Let’s just keep only nace_code_primary.nace_code and nace_code_primary.short_name , and also ignore company.org_nr_schema :

company_composites = requests.get(
    "https://api.enin.ai/datasets/v1/company-composite",
    params={
        "limit": 3,
        "file_type": "csv",
        "ignore_fields": ','.join(
            [
                "company.uuid",
                "company.org_nr_schema",
                "company.update_timestamp",
                "company.insert_timestamp",
            ]
        ),
        "keep_only_fields": ','.join(
            [
                "company",
                "nace_code_primary.nace_code",
                "nace_code_primary.short_name",
            ]
        )
    },
    auth=auth,
).content.decode()
print(company_composites)

Finally, a nice short selection of fields we are interested in:

company.name,company.org_nr,nace_code_primary.nace_code,nace_code_primary.short_name
AMUND BROMSTAD,991665595,,
SYKKYLVEN GATEBILKLUBB,912801535,94.991,Interesseorganisasjoner ellers
MOLIN MASKIN & TRANSPORT MARIUS TOBIASSEN,913966082,43.120,Grunnarbeid

The take away is that you can combine ignore_fields and keep_only_fields on both fields and entities to select exactly the data you need.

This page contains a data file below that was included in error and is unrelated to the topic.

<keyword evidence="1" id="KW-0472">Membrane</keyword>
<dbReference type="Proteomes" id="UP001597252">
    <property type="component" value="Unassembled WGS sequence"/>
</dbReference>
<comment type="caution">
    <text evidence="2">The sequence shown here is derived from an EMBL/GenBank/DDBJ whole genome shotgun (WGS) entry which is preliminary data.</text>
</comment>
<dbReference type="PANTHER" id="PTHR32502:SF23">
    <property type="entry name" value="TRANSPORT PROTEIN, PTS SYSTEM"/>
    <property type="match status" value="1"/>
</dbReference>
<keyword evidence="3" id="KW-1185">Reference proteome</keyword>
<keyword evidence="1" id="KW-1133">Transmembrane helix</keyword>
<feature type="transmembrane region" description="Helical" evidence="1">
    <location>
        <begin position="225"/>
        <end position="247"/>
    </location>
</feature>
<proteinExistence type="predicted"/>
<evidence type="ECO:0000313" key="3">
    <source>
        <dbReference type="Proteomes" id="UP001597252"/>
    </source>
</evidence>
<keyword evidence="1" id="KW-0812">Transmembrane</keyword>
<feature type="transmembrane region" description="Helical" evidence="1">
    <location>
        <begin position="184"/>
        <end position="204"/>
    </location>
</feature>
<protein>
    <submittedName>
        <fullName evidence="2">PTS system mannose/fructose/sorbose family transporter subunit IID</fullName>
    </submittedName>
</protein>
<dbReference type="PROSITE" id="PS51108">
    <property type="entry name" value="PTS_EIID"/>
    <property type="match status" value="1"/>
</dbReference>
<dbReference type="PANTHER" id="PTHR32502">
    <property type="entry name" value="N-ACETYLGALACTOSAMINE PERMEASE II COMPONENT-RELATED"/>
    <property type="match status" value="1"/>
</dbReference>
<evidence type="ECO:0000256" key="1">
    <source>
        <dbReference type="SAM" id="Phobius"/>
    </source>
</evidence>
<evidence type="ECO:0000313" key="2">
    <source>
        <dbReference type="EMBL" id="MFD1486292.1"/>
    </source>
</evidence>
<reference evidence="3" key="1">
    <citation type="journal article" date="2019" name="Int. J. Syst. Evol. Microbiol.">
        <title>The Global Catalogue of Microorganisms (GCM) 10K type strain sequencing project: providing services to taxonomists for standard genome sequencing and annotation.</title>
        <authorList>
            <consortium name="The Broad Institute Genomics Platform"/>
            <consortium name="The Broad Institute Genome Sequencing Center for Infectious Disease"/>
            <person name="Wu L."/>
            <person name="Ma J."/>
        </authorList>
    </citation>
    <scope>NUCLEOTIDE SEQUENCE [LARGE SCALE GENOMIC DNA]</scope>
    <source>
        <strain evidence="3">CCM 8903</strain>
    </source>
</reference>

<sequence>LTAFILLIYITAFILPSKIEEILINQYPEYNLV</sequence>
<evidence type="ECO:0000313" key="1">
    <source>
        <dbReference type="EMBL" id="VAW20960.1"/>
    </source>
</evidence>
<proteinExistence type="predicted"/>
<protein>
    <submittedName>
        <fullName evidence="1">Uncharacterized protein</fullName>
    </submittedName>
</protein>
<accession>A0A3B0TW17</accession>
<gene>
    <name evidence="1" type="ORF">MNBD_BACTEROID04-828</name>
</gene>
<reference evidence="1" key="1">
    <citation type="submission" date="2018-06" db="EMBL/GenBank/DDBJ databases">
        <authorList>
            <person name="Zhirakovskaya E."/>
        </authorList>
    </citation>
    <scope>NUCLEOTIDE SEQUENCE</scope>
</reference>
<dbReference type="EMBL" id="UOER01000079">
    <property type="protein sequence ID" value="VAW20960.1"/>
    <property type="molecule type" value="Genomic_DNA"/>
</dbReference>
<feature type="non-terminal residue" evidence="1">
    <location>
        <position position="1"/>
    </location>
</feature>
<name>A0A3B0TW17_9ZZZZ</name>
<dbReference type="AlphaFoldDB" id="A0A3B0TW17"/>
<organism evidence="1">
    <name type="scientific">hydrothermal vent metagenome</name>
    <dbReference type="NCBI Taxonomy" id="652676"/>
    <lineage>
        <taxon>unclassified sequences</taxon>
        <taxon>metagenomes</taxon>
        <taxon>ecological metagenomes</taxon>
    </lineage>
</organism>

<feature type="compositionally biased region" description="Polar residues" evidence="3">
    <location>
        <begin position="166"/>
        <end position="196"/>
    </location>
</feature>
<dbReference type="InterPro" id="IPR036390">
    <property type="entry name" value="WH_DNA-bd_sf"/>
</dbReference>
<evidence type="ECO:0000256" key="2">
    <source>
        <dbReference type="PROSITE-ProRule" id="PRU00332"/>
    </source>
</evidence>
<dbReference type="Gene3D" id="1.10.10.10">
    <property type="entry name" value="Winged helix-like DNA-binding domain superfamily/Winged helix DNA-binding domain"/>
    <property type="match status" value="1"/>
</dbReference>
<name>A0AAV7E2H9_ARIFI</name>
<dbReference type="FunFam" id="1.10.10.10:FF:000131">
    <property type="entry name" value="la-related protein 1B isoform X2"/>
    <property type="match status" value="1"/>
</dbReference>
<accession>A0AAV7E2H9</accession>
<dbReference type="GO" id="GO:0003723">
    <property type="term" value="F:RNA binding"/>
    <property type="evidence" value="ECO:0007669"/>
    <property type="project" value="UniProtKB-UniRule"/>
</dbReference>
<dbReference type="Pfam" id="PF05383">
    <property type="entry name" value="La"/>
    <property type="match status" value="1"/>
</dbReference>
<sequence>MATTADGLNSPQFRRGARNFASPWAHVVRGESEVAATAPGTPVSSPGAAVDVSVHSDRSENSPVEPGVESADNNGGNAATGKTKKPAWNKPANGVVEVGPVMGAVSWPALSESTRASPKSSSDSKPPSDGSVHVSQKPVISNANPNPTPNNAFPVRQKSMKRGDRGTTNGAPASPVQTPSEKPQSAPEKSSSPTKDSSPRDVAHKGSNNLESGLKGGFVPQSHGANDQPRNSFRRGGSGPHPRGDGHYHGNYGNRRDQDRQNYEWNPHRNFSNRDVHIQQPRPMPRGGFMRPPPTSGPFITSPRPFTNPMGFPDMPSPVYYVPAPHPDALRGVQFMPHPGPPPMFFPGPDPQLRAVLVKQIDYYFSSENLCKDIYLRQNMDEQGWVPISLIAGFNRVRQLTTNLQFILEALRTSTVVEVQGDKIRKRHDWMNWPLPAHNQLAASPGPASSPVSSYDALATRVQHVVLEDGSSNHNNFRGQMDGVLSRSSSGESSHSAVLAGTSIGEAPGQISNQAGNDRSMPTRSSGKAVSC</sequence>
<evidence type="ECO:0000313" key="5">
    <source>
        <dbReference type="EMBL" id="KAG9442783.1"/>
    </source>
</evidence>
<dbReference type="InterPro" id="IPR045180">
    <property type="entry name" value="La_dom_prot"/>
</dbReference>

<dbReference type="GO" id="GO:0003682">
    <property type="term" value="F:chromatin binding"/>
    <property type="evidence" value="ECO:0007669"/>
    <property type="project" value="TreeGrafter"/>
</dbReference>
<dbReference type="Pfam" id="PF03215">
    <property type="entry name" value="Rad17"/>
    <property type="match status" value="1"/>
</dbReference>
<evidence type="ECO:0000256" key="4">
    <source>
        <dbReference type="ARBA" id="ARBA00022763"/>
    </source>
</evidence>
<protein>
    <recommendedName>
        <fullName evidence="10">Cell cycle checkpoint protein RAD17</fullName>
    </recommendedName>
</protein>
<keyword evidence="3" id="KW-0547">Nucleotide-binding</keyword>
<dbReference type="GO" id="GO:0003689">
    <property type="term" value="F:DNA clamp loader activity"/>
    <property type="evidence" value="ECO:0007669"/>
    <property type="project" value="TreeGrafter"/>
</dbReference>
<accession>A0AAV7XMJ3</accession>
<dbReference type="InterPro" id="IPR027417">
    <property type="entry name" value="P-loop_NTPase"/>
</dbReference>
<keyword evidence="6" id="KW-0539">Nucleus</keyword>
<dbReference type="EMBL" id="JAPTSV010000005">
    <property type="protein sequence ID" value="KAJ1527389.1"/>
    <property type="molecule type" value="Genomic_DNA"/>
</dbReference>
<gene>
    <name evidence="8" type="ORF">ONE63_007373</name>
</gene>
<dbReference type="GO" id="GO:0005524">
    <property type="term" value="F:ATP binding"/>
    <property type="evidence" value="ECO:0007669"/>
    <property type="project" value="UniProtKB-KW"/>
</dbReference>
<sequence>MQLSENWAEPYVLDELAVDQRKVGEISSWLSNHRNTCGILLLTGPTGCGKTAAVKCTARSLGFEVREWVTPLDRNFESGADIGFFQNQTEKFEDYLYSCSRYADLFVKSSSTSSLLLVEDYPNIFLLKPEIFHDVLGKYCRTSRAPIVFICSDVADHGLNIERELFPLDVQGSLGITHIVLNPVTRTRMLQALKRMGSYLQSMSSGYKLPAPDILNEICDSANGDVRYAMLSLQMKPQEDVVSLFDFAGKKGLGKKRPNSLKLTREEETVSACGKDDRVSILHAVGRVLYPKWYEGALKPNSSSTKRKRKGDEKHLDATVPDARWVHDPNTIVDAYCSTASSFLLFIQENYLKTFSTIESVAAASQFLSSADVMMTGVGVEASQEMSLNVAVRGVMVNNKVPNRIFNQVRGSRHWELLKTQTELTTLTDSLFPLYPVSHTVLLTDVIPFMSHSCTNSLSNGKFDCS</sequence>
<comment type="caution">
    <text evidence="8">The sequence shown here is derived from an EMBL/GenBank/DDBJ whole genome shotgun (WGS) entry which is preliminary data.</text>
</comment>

Running this without the limit parameter took 3 minutes and returned 2165983 entries, which is exactly how many unique organization numbers we have in our system as of May 2020. This, is a lot. Let’s start work on filtering.

Filtering entities

Some filters are special for particular endpoints, but in general the Datasets API have to main types of filters. Those which can be applied to data fields of the entities you are downloading, or based on what we call company batches.

Basic data field filtering

To spice things up, let’s switch to accounting data using the https://api.enin.ai/datasets/v1/accounts-composite API endpoint. This endpoint is a composite endpoint with a wealth of information regarding company accounts and financial data of companies. The accounts entity composition looks as follows:

{
    "accounts": AccountsEntity,
    "accounts_type": AccountsTypeEntity,
    "company": CompanyEntity,
    "company_batch_mapping": CompanyBatchMappingEntity,
    "accounts_highlights": AccountsHighlightsEntity,
    "accounts_income_statement": AccountsIncomeStatementEntity,
    "accounts_balance_sheet": AccountsBalanceSheetEntity,
}